And So It Begins… Talking To My Child About Adoption

A couple of nights ago, during bed time routine, out of the blue, Ava asked Walter to tell her about the day she was born. We’ve always been honest with her about her being adopted, but we have been cautious about not pushing the issue, when she has asked, we have explained and we have always spoken openly about adoption in front of her. For both Walter and I, it’s key that she knows and understands that the topic of adoption and of her birth is not taboo. That she can ask any questions freely and openly, with out fear of hurting us or upsetting us. From all the literature we have read, in books and online, from adult adoptee’s, when talking about adoption reunion, their number 1 comment has been of feeling fearful about hurting their parents (adopted ones) or feeling disloyal to the family who have loved, nurtured and cared for them. We don’t want Ava to feel this way. We want her to know that regardless of what she decides, we will support her and encourage her and walk as far along the journey with her as she wants us too.

So there were no surprises for her when Walter relayed the story of her birth to her because she has heard it before. She knows my tummy is broken, she knows she came out of another Aunties tummy. After her question, Walter told her about how we’d received a phone call early on that Sunday morning, from Auntie Wilna, about how she was being born, coming out of another mommy’s tummy. About how we jumped in the car and raced to the hospital to be there on time for her birth. He told her how he was fearful to be with her tummy mummy for the birth but that I was there with her. He told her about how she looked and how he felt the first time he saw me walking down the hospital corridor carrying her. How beautiful she was. How precious she was. How miraculous her birth was. How loved she was. How we cried when we looked at her and held her and touched her.

She listened with her big brown Bambi eyes to the entire story. At the end of it, she stared at Walter and asked why she couldn’t come out of my tummy, why she had to come out of a tummy mummy’s tummy. Of course, she does know the answer to this, but I think the reality of her unique circumstance is starting to set in, I think she is starting to get a better understanding of what adoption is and how it’s different from the way other families are traditionally created. Walter reminded her that my tummy was broken, so she couldn’t be born out of my tummy, even though I had carried her with love in my heart and that was why she had to come out of another tummy mummy’s tummy.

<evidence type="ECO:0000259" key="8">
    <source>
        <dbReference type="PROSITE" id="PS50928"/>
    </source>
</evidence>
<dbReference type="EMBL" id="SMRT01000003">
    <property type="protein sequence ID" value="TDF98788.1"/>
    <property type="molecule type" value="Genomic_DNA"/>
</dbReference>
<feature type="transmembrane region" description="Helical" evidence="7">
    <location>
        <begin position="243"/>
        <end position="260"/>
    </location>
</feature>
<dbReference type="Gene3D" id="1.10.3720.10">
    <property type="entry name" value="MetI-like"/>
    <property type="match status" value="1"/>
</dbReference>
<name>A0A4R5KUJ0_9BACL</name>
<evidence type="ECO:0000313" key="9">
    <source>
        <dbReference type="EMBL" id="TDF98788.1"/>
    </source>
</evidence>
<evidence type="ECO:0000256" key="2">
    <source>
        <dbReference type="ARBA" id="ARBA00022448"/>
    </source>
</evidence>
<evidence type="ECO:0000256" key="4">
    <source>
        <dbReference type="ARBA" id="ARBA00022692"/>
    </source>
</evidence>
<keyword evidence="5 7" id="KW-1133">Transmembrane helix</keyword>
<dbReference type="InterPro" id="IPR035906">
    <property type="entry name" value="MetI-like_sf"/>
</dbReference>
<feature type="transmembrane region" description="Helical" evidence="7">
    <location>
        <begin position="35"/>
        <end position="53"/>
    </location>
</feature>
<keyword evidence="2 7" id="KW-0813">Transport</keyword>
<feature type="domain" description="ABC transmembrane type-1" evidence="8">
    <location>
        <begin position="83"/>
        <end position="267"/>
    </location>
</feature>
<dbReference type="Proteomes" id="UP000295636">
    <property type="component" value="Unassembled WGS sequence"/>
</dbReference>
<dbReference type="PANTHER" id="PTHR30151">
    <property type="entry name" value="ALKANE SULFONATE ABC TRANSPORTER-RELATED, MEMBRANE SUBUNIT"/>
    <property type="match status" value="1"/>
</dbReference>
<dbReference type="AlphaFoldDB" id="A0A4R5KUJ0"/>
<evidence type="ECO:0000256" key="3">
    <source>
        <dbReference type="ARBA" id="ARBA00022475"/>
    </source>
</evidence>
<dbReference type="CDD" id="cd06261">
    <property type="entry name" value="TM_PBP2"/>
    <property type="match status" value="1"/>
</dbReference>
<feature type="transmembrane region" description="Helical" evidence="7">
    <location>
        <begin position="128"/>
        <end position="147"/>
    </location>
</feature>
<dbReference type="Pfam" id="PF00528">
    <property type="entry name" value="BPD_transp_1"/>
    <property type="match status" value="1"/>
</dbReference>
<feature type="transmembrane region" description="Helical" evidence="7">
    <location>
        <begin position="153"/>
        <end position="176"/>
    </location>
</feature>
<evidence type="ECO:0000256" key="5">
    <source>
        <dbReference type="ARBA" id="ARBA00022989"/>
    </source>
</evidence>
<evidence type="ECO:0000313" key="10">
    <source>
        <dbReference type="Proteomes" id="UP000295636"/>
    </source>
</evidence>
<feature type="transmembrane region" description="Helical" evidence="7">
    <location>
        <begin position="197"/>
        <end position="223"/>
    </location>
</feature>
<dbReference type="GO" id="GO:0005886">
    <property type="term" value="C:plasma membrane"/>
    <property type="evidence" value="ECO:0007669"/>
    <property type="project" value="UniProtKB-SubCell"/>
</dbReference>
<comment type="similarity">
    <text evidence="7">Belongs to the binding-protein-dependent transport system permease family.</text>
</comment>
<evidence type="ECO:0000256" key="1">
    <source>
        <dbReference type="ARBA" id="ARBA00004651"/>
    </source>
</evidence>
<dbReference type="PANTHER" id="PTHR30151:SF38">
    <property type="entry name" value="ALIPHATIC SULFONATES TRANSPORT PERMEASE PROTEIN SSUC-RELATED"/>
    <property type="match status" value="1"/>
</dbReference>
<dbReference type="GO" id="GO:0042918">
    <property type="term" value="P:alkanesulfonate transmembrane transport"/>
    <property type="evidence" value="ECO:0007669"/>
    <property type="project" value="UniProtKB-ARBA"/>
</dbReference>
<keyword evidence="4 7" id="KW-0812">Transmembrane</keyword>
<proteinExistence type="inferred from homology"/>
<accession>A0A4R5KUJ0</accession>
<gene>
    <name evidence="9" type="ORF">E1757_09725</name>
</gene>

Cover Photo1

She was contemplative for little bit and then came the doozy…. she wanted to know why, if my tummy was broken and she couldn’t be born out of my tummy, why she couldn’t have come out of his tummy…..

So it has begun, that time that all adoptive parents anxiously anticipate, plan for and prepare for. She is obviously starting to understand that her story is different and trying to come to terms with it. I have no doubt that with time, she will have more and more questions and I hope that if Walter and I continue to handle her questions with love, understanding and without bombarding her with too much information, she will continue to be comfortable about asking whatever it is that she needs to know about her birth story, about her adoption.



  • WarrenK 2.0 (@MrSmithMachine)

    November 21, 2013 at 8:20 am

    I love the term “tummy mummy”.
    The way you and Walter are doing it is perfect.